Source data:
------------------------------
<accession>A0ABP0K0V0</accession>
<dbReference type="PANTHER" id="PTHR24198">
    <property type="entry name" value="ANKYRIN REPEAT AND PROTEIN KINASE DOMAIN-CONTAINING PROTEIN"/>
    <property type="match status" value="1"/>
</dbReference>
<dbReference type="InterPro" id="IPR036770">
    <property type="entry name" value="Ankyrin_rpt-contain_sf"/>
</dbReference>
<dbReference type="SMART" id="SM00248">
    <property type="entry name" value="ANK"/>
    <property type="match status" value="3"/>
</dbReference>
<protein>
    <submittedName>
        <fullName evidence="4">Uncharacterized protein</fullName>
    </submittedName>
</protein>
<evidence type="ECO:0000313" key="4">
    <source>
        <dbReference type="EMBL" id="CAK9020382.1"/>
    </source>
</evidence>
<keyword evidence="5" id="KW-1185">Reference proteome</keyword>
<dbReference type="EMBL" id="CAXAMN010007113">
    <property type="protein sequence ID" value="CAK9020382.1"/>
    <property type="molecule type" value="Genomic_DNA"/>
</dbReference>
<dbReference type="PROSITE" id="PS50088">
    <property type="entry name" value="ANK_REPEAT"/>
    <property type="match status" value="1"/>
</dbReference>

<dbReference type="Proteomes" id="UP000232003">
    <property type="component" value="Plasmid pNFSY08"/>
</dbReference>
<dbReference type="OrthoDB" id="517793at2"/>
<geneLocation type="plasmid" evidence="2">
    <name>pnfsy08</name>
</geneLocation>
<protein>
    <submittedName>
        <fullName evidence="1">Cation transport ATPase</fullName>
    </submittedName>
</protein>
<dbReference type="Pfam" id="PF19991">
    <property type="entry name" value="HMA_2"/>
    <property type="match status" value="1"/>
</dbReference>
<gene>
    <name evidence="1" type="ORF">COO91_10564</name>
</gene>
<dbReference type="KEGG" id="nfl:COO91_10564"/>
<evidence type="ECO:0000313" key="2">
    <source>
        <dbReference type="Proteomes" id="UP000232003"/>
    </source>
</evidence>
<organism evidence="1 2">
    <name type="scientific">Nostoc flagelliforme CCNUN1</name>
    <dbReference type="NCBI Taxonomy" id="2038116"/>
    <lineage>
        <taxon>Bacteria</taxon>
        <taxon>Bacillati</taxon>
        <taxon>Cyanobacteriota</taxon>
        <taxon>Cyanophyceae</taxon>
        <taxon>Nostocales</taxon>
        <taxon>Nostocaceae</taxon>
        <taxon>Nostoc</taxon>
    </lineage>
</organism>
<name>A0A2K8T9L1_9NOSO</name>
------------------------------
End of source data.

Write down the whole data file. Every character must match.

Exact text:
<accession>A0ABP0K0V0</accession>
<dbReference type="PANTHER" id="PTHR24198">
    <property type="entry name" value="ANKYRIN REPEAT AND PROTEIN KINASE DOMAIN-CONTAINING PROTEIN"/>
    <property type="match status" value="1"/>
</dbReference>
<dbReference type="InterPro" id="IPR036770">
    <property type="entry name" value="Ankyrin_rpt-contain_sf"/>
</dbReference>
<dbReference type="SMART" id="SM00248">
    <property type="entry name" value="ANK"/>
    <property type="match status" value="3"/>
</dbReference>
<protein>
    <submittedName>
        <fullName evidence="4">Uncharacterized protein</fullName>
    </submittedName>
</protein>
<evidence type="ECO:0000313" key="4">
    <source>
        <dbReference type="EMBL" id="CAK9020382.1"/>
    </source>
</evidence>
<keyword evidence="5" id="KW-1185">Reference proteome</keyword>
<dbReference type="EMBL" id="CAXAMN010007113">
    <property type="protein sequence ID" value="CAK9020382.1"/>
    <property type="molecule type" value="Genomic_DNA"/>
</dbReference>
<dbReference type="PROSITE" id="PS50088">
    <property type="entry name" value="ANK_REPEAT"/>
    <property type="match status" value="1"/>
</dbReference>

<dbReference type="Proteomes" id="UP000232003">
    <property type="component" value="Plasmid pNFSY08"/>
</dbReference>
<dbReference type="OrthoDB" id="517793at2"/>
<geneLocation type="plasmid" evidence="2">
    <name>pnfsy08</name>
</geneLocation>
<protein>
    <submittedName>
        <fullName evidence="1">Cation transport ATPase</fullName>
    </submittedName>
</protein>
<dbReference type="Pfam" id="PF19991">
    <property type="entry name" value="HMA_2"/>
    <property type="match status" value="1"/>
</dbReference>
<gene>
    <name evidence="1" type="ORF">COO91_10564</name>
</gene>
<dbReference type="KEGG" id="nfl:COO91_10564"/>
<evidence type="ECO:0000313" key="2">
    <source>
        <dbReference type="Proteomes" id="UP000232003"/>
    </source>
</evidence>
<organism evidence="1 2">
    <name type="scientific">Nostoc flagelliforme CCNUN1</name>
    <dbReference type="NCBI Taxonomy" id="2038116"/>
    <lineage>
        <taxon>Bacteria</taxon>
        <taxon>Bacillati</taxon>
        <taxon>Cyanobacteriota</taxon>
        <taxon>Cyanophyceae</taxon>
        <taxon>Nostocales</taxon>
        <taxon>Nostocaceae</taxon>
        <taxon>Nostoc</taxon>
    </lineage>
</organism>
<name>A0A2K8T9L1_9NOSO</name>